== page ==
About the Authors

Charles H. Hobbs (Chair) is Director of Toxicology at Lovelace Respiratory Research Institute in Albuquerque, N.M. He is also Vice-President of the Lovelace Biomedical and Environmental Research Institute. Dr. Hobbs’ primary research interests are the long-term biological effects of inhaled materials and the mechanisms by which they occur. His experience covers inhaled nuclear and chemical toxicants as well as infectious diseases, with research in such areas as physical and chemical characterization of airborne toxicants, in vitro mechanistic and toxicologic studies, and long-term studies in laboratory animals (particularly regarding the relationships between dose to critical tissues and resulting biological effects and the active mechanisms in determining these relationships). Dr. Hobbs has also been heavily involved in research management, focusing on the direction and use of multidisciplinary teams to address complex problems. He received his D.V.M. with high distinction at Colorado State University.


David C. Dorman is Director of the Biological Sciences Division at CIIT Center for Health Research in Research Triangle Park, N.C. (CIIT was previously known as the Chemical Industry Institute of Toxicology). Dr. Dorman is nationally recognized for his research on the nasal toxicity, neurotoxicology, and pharmacokinetics of inhaled chemicals. He conducted studies to evaluate the pharmacokinetics of inhaled methanol in normal and folate-deficient monkeys, for example, and to determine the neuroteratogenic effects of methanol in rodents. He is an adjunct professor of toxicology at North Carolina State University, Duke University, and the University of North Carolina. Dr. Dorman holds a Ph.D. in Veterinary Biosciences/Toxicology from



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About the Authors Charles H. Hobbs (Chair) is Director of Toxicology at Lovelace Respiratory Research Institute in Albuquerque, N.M. He is also Vice-President of the Lovelace Biomedical and Environmental Research Institute. Dr. Hobbs’ primary research interests are the long-term biological effects of inhaled materials and the mechanisms by which they occur. His experience covers inhaled nuclear and chemical toxicants as well as infectious diseases, with research in such areas as physical and chemical characterization of airborne toxicants, in vitro mechanistic and toxicologic studies, and long-term studies in laboratory animals (particularly regarding the relationships between dose to critical tissues and resulting biological effects and the active mechanisms in determining these relationships). Dr. Hobbs has also been heavily involved in research management, focusing on the direction and use of multidisciplinary teams to address complex problems. He received his D.V.M. with high distinction at Colorado State University. David C. Dorman is Director of the Biological Sciences Division at CIIT Center for Health Research in Research Triangle Park, N.C. (CIIT was previously known as the Chemical Industry Institute of Toxicology). Dr. Dorman is nationally recognized for his research on the nasal toxicity, neurotoxicology, and pharmacokinetics of inhaled chemicals. He conducted studies to evaluate the pharmacokinetics of inhaled methanol in normal and folate-deficient monkeys, for example, and to determine the neuroteratogenic effects of methanol in rodents. He is an adjunct professor of toxicology at North Carolina State University, Duke University, and the University of North Carolina. Dr. Dorman holds a Ph.D. in Veterinary Biosciences/Toxicology from 59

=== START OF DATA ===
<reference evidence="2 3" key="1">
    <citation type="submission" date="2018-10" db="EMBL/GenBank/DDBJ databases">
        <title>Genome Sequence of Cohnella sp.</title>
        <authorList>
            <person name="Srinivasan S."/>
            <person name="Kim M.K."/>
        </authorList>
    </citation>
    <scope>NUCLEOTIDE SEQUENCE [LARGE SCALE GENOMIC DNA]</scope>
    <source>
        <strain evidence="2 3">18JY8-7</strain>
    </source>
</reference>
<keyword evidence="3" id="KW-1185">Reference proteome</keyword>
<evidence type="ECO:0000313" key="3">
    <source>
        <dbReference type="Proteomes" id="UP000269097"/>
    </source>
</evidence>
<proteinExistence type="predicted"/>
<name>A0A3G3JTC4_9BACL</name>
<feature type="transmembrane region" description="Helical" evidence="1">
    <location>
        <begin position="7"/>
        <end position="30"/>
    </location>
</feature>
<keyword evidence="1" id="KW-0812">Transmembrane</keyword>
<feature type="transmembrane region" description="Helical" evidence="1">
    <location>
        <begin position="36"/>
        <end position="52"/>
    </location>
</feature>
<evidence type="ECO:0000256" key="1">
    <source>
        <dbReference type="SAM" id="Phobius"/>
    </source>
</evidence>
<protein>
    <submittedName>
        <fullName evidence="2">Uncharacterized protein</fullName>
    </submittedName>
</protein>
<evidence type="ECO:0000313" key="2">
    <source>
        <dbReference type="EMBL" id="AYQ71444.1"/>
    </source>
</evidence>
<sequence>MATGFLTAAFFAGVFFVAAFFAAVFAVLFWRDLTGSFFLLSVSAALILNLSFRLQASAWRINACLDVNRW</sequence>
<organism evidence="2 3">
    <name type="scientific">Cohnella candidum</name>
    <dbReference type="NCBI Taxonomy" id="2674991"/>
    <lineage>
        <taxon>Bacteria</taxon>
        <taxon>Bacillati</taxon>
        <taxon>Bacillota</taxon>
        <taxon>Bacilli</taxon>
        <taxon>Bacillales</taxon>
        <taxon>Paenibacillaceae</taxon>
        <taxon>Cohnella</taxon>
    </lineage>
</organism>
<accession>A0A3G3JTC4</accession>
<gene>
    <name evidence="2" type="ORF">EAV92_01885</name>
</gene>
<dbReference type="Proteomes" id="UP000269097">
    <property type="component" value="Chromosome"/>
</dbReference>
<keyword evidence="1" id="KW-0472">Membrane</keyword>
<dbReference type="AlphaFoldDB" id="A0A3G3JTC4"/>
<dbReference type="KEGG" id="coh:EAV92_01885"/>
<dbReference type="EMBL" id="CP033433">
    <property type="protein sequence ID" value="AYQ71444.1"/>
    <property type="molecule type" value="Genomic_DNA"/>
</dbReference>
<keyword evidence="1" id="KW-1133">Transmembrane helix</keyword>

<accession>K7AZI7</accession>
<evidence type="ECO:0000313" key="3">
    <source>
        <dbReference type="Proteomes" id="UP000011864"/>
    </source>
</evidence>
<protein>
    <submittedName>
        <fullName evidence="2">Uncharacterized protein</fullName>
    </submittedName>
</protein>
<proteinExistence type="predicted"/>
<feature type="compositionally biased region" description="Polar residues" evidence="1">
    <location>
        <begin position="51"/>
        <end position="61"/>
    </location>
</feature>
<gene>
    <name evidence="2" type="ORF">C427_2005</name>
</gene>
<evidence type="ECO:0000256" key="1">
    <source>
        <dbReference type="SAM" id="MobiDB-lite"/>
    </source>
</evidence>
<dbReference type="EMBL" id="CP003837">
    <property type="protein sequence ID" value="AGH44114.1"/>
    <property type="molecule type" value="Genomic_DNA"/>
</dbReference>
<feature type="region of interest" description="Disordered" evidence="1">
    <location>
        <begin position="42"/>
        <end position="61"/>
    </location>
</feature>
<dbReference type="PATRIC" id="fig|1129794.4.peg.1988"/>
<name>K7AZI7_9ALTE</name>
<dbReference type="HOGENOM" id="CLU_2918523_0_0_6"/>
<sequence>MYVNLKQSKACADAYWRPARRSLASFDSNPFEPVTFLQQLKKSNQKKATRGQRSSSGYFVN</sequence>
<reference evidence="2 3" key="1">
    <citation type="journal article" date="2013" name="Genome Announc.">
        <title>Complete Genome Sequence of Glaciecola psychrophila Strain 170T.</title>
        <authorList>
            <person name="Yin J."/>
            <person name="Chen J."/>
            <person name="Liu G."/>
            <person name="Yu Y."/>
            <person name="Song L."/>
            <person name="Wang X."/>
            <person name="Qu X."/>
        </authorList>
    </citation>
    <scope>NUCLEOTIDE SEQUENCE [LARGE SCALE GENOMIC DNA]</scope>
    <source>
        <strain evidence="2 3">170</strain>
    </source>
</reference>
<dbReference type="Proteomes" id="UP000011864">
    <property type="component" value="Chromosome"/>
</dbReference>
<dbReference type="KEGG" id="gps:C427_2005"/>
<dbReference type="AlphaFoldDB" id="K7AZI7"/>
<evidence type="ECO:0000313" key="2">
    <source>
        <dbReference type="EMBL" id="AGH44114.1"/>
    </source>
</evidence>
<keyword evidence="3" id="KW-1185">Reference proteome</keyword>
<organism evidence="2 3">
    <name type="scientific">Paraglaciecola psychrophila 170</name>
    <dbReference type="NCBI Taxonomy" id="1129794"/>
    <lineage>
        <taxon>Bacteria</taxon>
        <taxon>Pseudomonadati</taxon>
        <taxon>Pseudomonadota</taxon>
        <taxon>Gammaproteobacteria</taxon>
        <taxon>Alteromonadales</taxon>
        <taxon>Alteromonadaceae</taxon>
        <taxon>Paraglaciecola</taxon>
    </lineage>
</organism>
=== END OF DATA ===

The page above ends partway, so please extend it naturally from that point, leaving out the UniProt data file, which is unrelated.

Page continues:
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60 DEVELOPING COUNTERMEASURES AGAINST AEROSOLIZED AGENTS the University of Illinois (Urbana-Champaign) and a D.V.M. from Colorado State University. Diane E. Griffin is Professor and Department Chair of Molecular Microbiology and Immunology at the Johns Hopkins Bloomberg School of Public Health. Griffin is a world leader in the study of the pathogenesis of viral infections, the viral determinants of virulence, and the host responses to infectionviral pathogenesis. She has elucidated mechanisms that control Sindbis virus neurovirulence, and her pioneering work on measles virus has revealed the bases of the profound immunosuppression caused by measles infection and of the development of severe atypical measles. She was elected both to the Institute of Medicine and the National Academy of Sciences in 2004. She currently serves as a member of the Editorial Board for Proceedings of the National Academy of Sciences and on the Committee on Defense Intelligence Agency—Technology Forecasts and Reviews. Dr. Griffin holds a Ph.D. and M.D. from Stanford University. Jack R. Harkema is Director of the Laboratory for Experimental and Toxicologic Pathology in the Department of Pathobiology and Diagnostic Investigation, College of Veterinary Medicine, at Michigan State University. He is also Director of AirCARE 1 (Mobile Air Research Lab). Dr. Harkema’s primary research interests are the cellular and molecular mechanisms responsible for the pathogenesis of airway epithelial injury, adapation, and repair after exposure to inhaled toxicants. His team is investigating the roles of inflammatory cells and their mediators in the pathogenesis of airway epithelial alterations in the upper and lower respiratory tract after exposure to inhaled xenobiotic agents. He holds a D.V.M. from Michigan State University and a Ph.D. in comparative pathology from the University of California, Davis. He currently has an NIH grant to study mechanisms of species-dependent environmental lung injury and has done research on rodents, dogs, and nonhuman primates. Beth L. Laube is Associate Professor of Pediatrics at the Johns Hopkins University School of Medicine. Her research focuses on the relationship between particulate distribution within the human lung and its response to inhaled allergens, nonspecific stimuli, and aerosolized medications. Her approach involves in vivo quantification of the deposition and removal of particulates in healthy and diseased lungs using radiolabeled aerosols and gamma scintigraphy. Computer analyses of scintigraphic images of the lungs following the inhalation of radioaerosols provide assessments of deposition pattern and mucociliary clearance. These radioimaging assessments can be combined with functional measurements of changes in airway responsiveness to provide a new method for assessing the efficacy of a variety of inhaled medications that are administered to the lung as the target organ or through the lung with the systemic circulation as the target. The principles that are basic to